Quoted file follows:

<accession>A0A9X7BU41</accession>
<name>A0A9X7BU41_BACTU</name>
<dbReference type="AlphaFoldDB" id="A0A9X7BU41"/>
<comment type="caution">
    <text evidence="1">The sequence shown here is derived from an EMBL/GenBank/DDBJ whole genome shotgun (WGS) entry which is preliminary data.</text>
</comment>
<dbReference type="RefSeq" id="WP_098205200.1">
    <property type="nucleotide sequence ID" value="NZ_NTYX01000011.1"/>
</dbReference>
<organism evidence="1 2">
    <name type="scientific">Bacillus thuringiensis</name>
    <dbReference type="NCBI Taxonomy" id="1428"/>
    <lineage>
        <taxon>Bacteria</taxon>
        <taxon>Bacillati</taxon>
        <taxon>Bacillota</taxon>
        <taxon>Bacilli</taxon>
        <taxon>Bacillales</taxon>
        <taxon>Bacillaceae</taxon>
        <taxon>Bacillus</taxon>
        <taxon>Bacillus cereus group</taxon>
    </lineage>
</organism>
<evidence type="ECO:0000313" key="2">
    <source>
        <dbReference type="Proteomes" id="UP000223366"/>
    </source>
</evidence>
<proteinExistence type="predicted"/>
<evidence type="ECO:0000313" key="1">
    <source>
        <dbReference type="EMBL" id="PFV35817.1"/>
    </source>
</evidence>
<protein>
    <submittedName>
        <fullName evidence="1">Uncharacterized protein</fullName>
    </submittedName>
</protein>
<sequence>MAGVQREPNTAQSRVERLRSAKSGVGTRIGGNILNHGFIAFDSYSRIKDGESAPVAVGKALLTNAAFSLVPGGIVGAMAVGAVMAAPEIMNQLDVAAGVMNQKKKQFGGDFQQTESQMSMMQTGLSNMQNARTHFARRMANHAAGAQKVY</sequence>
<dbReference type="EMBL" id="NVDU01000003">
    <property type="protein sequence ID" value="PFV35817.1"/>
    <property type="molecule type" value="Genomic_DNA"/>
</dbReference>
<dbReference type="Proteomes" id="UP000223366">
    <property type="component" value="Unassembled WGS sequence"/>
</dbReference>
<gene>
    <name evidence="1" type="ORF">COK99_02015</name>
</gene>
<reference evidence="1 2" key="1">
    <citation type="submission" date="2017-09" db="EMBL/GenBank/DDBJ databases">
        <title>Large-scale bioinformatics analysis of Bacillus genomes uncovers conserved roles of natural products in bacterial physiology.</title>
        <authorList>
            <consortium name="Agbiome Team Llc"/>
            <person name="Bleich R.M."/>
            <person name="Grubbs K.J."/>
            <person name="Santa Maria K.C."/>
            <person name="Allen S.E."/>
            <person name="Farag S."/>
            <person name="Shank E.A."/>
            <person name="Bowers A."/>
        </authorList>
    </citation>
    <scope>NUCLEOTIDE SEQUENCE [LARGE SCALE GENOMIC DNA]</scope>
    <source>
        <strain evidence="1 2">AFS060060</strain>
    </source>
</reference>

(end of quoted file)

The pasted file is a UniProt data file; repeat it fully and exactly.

<accession>A0A9X7BU41</accession>
<name>A0A9X7BU41_BACTU</name>
<dbReference type="AlphaFoldDB" id="A0A9X7BU41"/>
<comment type="caution">
    <text evidence="1">The sequence shown here is derived from an EMBL/GenBank/DDBJ whole genome shotgun (WGS) entry which is preliminary data.</text>
</comment>
<dbReference type="RefSeq" id="WP_098205200.1">
    <property type="nucleotide sequence ID" value="NZ_NTYX01000011.1"/>
</dbReference>
<organism evidence="1 2">
    <name type="scientific">Bacillus thuringiensis</name>
    <dbReference type="NCBI Taxonomy" id="1428"/>
    <lineage>
        <taxon>Bacteria</taxon>
        <taxon>Bacillati</taxon>
        <taxon>Bacillota</taxon>
        <taxon>Bacilli</taxon>
        <taxon>Bacillales</taxon>
        <taxon>Bacillaceae</taxon>
        <taxon>Bacillus</taxon>
        <taxon>Bacillus cereus group</taxon>
    </lineage>
</organism>
<evidence type="ECO:0000313" key="2">
    <source>
        <dbReference type="Proteomes" id="UP000223366"/>
    </source>
</evidence>
<proteinExistence type="predicted"/>
<evidence type="ECO:0000313" key="1">
    <source>
        <dbReference type="EMBL" id="PFV35817.1"/>
    </source>
</evidence>
<protein>
    <submittedName>
        <fullName evidence="1">Uncharacterized protein</fullName>
    </submittedName>
</protein>
<sequence>MAGVQREPNTAQSRVERLRSAKSGVGTRIGGNILNHGFIAFDSYSRIKDGESAPVAVGKALLTNAAFSLVPGGIVGAMAVGAVMAAPEIMNQLDVAAGVMNQKKKQFGGDFQQTESQMSMMQTGLSNMQNARTHFARRMANHAAGAQKVY</sequence>
<dbReference type="EMBL" id="NVDU01000003">
    <property type="protein sequence ID" value="PFV35817.1"/>
    <property type="molecule type" value="Genomic_DNA"/>
</dbReference>
<dbReference type="Proteomes" id="UP000223366">
    <property type="component" value="Unassembled WGS sequence"/>
</dbReference>
<gene>
    <name evidence="1" type="ORF">COK99_02015</name>
</gene>
<reference evidence="1 2" key="1">
    <citation type="submission" date="2017-09" db="EMBL/GenBank/DDBJ databases">
        <title>Large-scale bioinformatics analysis of Bacillus genomes uncovers conserved roles of natural products in bacterial physiology.</title>
        <authorList>
            <consortium name="Agbiome Team Llc"/>
            <person name="Bleich R.M."/>
            <person name="Grubbs K.J."/>
            <person name="Santa Maria K.C."/>
            <person name="Allen S.E."/>
            <person name="Farag S."/>
            <person name="Shank E.A."/>
            <person name="Bowers A."/>
        </authorList>
    </citation>
    <scope>NUCLEOTIDE SEQUENCE [LARGE SCALE GENOMIC DNA]</scope>
    <source>
        <strain evidence="1 2">AFS060060</strain>
    </source>
</reference>